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Sermon at the Sung Eucharist on Corpus Christi 2019

Christians have been accused of cannibalism since earliest times.

The Reverend Mark Birch Minor Canon and Sacrist

Thursday, 20th June 2019 at 5:00 PM

Christians have been accused of cannibalism since earliest times, and someone walking off the street, hearing tonight’s gospel reading, may well wonder what kind of dark cultic ritual they have stumbled into.

‘Those who eat my flesh and drink my blood abide in me, and I in them.’

‘Whoever eats me will live because of me.’

It probably doesn’t help matters to know that it would have been worse had we read it in the original Greek.

The Jews ask Jesus; ‘How can this man give us his flesh to eat’, using the polite verb ‘phagow’ – the kind of eating that you might do at a dinner party.  But Jesus responds to them ‘Those who eat my flesh and drink my blood have eternal life’ using the verb ‘trowgow’ – the kind of munching and gnawing you might do on the leg of some beast you’ve just cooked on an open fire, having snared and skinned it with your own hands.

Nothing like a bit of New Testament Greek for making a difficult text even more problematic.

We feed on Christ, it seems, not in some delicate way – like nibbling a cucumber sandwich at a garden party – we are invited to feed on Christ as if our lives depended on it – like a starving animal facing the onset of winter.  Trowgow, not phagow.

Jesus gives himself to us in bread and wine not as a dietary supplement – a spiritual pill for our spiritual life.  Jesus gives himself to us as the most necessary and basic nourishment for our very existence.

‘unless you eat the flesh of the Son of Man and drink his blood, you have no life in you’

With respect to you who are here, Corpus Christi should not be a feast just for the cognoscenti; for the gourmands of the Christian Calendar.  Corpus Christi should be a feast for every Christian, because it is the feast of absolute dependence – our complete dependence on Christ for our very lives, our very existence, and our absolute dependence on one another within the body of Christ.

Jesus reminds us, pushes us, in these visceral phrases, to think more deeply about what it means for him to be the Word made flesh – the Word through whom all things were made – the Word made flesh who offers that flesh for the life of the world.  This is not some nice rarified metaphysical musing – the Word made flesh reaches down into the nitty-gritty of our fleshly bodies, their needs and appetites.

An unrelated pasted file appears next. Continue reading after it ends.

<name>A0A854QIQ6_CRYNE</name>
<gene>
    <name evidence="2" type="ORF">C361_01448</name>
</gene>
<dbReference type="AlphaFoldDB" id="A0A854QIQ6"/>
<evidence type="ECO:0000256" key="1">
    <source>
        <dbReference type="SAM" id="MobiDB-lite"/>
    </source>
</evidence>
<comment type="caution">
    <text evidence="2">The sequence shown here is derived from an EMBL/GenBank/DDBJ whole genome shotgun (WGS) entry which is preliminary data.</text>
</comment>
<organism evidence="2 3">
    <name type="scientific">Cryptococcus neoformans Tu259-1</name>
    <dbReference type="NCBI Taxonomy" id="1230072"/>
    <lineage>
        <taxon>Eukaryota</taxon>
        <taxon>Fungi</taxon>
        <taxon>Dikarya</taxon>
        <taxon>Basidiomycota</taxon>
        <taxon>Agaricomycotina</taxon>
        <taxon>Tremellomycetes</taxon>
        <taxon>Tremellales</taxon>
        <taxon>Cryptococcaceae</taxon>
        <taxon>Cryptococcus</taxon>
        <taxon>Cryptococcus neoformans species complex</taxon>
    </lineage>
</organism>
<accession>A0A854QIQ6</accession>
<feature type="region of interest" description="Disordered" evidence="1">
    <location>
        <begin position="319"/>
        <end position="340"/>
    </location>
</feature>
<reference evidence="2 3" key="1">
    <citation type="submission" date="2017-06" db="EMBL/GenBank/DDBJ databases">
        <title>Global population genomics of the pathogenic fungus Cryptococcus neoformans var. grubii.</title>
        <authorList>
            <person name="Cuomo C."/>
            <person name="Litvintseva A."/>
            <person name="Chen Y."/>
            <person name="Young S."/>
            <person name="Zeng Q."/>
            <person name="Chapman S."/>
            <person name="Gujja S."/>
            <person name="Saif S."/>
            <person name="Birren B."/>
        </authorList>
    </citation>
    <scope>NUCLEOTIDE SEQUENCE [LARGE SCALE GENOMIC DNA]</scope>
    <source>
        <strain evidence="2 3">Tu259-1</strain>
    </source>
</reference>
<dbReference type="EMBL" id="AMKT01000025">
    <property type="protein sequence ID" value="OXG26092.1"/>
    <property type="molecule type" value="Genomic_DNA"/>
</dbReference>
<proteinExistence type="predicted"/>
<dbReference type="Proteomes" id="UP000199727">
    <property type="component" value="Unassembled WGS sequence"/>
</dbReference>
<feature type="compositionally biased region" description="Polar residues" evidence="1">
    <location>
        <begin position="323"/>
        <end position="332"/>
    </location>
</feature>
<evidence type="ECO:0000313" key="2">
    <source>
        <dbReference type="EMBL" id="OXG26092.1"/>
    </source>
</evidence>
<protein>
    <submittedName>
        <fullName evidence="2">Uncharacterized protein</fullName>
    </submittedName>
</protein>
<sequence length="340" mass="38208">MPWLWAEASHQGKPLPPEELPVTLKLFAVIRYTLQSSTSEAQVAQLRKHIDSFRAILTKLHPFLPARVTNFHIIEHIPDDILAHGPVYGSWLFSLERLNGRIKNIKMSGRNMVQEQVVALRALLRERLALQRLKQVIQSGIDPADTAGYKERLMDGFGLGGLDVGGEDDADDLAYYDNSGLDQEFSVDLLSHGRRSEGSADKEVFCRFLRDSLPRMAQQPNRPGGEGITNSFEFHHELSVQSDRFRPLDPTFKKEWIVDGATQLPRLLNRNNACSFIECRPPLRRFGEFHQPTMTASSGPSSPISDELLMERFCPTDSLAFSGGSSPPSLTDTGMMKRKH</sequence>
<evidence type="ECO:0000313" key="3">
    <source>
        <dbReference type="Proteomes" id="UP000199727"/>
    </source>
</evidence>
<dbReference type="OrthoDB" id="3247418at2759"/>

This is not ‘nice’, (not phagow) but then we are not always nice.  We live in a world where we may not be literally devouring one another – not actual cannibals – but we live with economic systems that rely on the impoverishment of others, many others, and the degrading of the environment in ways that will always impact the poor first and foremost.  This is not nice.  To them this is trowgow.

So Jesus says: Chew on me - because I, and only I can take it.  Only by chewing on me will you learn not to chew on one another.  Only by chewing on me will you discover that you are in fact one body – that you cannot devour others without in the end devouring yourself. 

All your most essential creaturely needs I supply, says Jesus, because I am the living Word by whom all things are made.  My flesh is true food and my blood is true drink.  It may only look like a slip of bread and a sip of wine to you, but it is the whole mystery of who I am and who you are called to be. 

Take; eat, drink – he tells us, because he wants us not just to exist, not just to survive, but to live – to live together – to live the life he lives in the eternal love and joy and communion of the Trinity.  Christ wants his life to to be in us, so that the life of the Church may reflect the life of God; that by the Spirit we may be made one, as he and the Father are one.  Christ wants us to feast on him, with him and in him, rather than devouring one another.

So, friends, let us keep the feast.

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